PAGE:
There’s an incredible variety of horse breeds around the world, but the Jeju Island horse may be among the least known outside of its home. Jeju Island, off the southern tip of South Korea is one of the nine provinces that make up S.Korea, and it has had a long association with horses and horse breeding.
Wild horses have existed from Paleolithic times onwards, but they were not spread all around the globe. Early man probably hunted them for meat just like any other animal. When man tamed the first horse no one knows, but through DNA analysis, archaeological remains and other methods it seems that domestication of the horse is likely to have occurred in Kazakhstan around 3,500 BCE. Examination of DNA shows that a small number of stallions were domesticated with a larger number of females over a longer time period. This can be posited by the reduced degree of genetic variation in modern male horses versus females.
It is unknown whether these first domesticated horses were ridden or used to pull chariots, but we do know that evidence of chariots and domesticated horses both show up in northwestern China around around 2,000BCE. (Many other ancient civilizations used domesticated horses and chariots for warfare and transportation as the domestication of horses spread out from central Eurasia.)
The first evidence of horses in S. Korea comes with horse themed objects in graves from around 1,000 BCE onwards. It seems likely from an examination of horse related objects that horses were brought to S. Korea from Central and North Asia as well as Han Dynasty China (206 BCE-220 CE) over the course of a few hundred years. (Finding a horse shaped belt buckle does not necessarily mean that domesticated horses were there, as horses have long held symbolic power.) The photo above is from the 5th century CE Muyongchong Tombs in the Korean Kingdom of Goguryeo, now situated in N. Korea.
The first evidence of horses on Jeju island dates to the end of the Stone Age/beginning of the Bronze Age from horse teeth found in middens (trash dumps) in Gwakji-ri and Handeulgul Cave. Unfortunately teeth alone do not prove horses themselves were on the island. But at some point horses arrived on the island and thrived. Having been there for possibly 2,000 years Jeju horses are considered native to the island.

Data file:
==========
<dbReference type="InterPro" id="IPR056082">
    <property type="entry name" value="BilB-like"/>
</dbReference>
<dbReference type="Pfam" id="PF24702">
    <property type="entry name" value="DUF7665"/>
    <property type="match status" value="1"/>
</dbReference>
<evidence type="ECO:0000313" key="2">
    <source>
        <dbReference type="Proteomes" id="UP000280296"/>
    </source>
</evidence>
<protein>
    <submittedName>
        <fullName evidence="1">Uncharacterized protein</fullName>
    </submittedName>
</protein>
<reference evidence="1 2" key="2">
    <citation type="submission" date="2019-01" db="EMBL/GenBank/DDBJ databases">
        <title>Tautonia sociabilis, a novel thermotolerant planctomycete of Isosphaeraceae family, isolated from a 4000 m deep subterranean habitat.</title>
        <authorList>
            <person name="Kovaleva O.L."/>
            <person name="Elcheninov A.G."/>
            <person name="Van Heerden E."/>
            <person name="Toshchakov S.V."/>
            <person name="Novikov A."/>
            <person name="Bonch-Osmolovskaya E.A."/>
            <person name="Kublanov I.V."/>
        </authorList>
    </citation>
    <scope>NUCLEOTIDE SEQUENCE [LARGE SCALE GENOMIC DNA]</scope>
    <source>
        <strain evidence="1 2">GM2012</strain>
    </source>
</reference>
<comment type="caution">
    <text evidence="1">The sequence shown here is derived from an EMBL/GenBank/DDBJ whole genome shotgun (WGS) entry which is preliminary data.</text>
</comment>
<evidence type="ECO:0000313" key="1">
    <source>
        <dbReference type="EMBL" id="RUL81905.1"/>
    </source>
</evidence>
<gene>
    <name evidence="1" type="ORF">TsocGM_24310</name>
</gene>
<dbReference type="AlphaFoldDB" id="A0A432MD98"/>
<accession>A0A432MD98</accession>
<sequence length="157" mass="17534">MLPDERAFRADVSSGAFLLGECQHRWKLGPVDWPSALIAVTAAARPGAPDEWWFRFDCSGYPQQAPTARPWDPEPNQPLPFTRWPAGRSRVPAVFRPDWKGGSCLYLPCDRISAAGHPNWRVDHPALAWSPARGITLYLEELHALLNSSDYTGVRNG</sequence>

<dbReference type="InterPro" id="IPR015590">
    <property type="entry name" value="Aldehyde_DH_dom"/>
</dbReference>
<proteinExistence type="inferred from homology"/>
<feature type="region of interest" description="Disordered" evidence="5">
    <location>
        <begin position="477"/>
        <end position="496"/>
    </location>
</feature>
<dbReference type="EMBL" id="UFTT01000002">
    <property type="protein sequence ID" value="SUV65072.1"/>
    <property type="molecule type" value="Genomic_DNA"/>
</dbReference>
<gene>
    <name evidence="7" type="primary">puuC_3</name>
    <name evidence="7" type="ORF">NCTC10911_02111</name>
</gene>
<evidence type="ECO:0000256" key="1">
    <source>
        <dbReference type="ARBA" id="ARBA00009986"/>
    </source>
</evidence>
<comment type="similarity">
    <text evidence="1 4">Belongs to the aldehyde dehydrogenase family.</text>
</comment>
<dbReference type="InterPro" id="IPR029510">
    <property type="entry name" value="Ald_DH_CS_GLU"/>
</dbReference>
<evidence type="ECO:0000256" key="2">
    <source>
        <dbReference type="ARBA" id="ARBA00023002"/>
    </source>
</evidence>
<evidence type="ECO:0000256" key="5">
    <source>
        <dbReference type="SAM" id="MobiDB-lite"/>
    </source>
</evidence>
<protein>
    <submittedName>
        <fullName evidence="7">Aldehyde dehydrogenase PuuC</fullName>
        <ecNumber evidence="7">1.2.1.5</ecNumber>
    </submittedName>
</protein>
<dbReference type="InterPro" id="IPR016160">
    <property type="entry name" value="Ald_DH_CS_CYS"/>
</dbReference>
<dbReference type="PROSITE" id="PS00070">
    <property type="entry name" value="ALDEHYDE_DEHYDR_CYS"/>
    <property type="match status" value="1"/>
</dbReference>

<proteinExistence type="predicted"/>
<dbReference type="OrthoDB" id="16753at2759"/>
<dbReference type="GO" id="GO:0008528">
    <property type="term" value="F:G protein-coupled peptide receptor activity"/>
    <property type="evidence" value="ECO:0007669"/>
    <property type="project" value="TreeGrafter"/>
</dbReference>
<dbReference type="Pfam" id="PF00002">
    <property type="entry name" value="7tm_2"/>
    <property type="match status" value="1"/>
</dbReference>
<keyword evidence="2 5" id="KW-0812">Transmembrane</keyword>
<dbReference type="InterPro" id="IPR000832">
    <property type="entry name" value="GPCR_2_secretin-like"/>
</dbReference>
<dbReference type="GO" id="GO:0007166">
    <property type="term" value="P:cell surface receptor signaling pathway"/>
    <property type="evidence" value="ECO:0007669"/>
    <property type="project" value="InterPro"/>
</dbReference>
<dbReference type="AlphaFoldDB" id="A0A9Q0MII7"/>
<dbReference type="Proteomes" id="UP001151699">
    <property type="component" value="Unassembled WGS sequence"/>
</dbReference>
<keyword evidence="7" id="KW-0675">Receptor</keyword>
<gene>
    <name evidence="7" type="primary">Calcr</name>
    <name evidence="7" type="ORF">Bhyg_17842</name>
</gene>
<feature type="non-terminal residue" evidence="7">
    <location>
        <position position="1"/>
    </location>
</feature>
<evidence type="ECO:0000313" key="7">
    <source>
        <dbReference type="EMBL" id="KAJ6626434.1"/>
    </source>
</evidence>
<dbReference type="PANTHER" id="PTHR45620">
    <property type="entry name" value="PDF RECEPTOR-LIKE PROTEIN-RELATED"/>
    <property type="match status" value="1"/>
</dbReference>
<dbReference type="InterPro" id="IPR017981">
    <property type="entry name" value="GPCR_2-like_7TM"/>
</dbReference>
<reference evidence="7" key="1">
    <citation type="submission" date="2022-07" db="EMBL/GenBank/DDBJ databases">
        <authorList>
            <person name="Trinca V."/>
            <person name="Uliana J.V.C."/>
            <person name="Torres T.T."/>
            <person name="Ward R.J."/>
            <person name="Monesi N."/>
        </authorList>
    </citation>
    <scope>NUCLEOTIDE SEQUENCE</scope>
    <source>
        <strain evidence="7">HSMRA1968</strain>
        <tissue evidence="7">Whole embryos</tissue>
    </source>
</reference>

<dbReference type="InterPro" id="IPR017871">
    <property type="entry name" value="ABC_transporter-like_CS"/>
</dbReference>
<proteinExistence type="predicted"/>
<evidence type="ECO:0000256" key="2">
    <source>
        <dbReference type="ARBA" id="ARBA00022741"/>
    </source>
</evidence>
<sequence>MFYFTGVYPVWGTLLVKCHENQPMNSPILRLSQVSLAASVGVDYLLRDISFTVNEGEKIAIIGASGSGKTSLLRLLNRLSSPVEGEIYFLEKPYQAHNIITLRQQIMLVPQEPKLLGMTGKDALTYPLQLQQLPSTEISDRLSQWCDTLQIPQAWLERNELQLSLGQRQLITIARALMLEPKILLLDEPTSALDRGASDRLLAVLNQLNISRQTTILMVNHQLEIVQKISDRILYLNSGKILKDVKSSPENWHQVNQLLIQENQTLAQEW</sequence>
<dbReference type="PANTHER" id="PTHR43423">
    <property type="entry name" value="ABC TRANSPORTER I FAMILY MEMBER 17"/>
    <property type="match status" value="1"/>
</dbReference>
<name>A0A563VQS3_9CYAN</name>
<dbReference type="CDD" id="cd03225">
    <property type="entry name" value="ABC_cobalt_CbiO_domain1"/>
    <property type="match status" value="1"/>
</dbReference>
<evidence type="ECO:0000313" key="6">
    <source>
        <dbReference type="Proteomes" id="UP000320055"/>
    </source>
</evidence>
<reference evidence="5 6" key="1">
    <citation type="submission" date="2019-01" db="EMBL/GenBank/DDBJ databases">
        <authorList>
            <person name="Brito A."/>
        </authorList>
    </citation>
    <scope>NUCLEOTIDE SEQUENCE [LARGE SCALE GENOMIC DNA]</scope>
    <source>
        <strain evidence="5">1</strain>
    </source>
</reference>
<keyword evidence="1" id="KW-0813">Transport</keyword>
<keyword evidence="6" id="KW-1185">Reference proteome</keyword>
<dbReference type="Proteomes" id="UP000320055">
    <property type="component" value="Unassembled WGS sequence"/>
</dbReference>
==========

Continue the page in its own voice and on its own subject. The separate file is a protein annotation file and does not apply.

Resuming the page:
Documents from the 11th century CE mention a gift to King Moonjong from Jeju of an “excellent steed”. During the 13th century Jeju was ruled by the Mongols and records show that 160 Mongolian horses were brought to the island as it was a perfect place to raise horses. There were numerous horse ranches on the island, both private and those run by the state. The Mongol horses no doubt were cross bred with the Jeju horses already there, which along with the geography and climate of the island created the Jeju horse we see today.
Jeju horses, sometimes called, Jorang horse, Jejuma, or Gwahama, are a small breed with a large head and thick neck. They are stocky with a rectangular-ish body. Stallions are in the 12 to 13 hand range with mares being slightly smaller. They have hard strong hooves and rarely need to be shod. They come in a wide range of colors each with a specific name, for example Jeokdama is a chestnut, and a Wallama a pinto. Markings are also used as sub identifiers. Once endangered by the move away from horse powered agriculture towards industrialization in the 1960’s, they were designated Natural Monument No 347 in 1986 in an effort to preserve the breed. 150 horses were classified as true to the breed and placed in a protected area.
In 2000 a stockbreeding institute was appointed by the government to manage and set up a pedigree register for Jeju horses owned by island residents. The register now has over 2,000 entries and strict rules are enforced to keep the bloodlines pure.
Horses have been an important part of the daily lives of many cultures for thousands of years. From agriculture, to warfare, to art and more. The Jeju horse has done all that as well as been a source of sustenance, yes they still eat horsemeat on Jeju and you can find restaurants specializing in it. A practical people they are both preserving pure bred Juju horses, and also using them for economic purposes. (Many other countries eat horse meat, including France, Belgium, China, and Japan.)
Tourism has gone a long way to help preserve the Jeju horse, however when you go horseback riding on the island you are far more likely to be riding a ‘Hallyu’ horse than a pure bred Jeju horse. The Hallyu is a cross breed that is better suited for tourists than the native breed.
You might have noticed similarities between Jeju horses and Mongolian horses, or to Icelandic horses or even the Russian Yakut horse and that is because there are genetic links from Mongolian horses to breeds in Iceland, Scandinavia, and the British Isles, as well as to horses in Jeju and Japan. The theory for the spread into Europe is that Russian traders took them, or used them as pack animals, and they spread their DNA into native horse populations.
If you want to see some horse art from Korea please check out https://www.google.com/culturalinstitute/beta/exhibit/wQyQpJwr
To see Vixx attempt to ride horses on Jeju Island see https://www.youtube.com/watch?v=GrF1zbzvBPg
Have a great day everyone.
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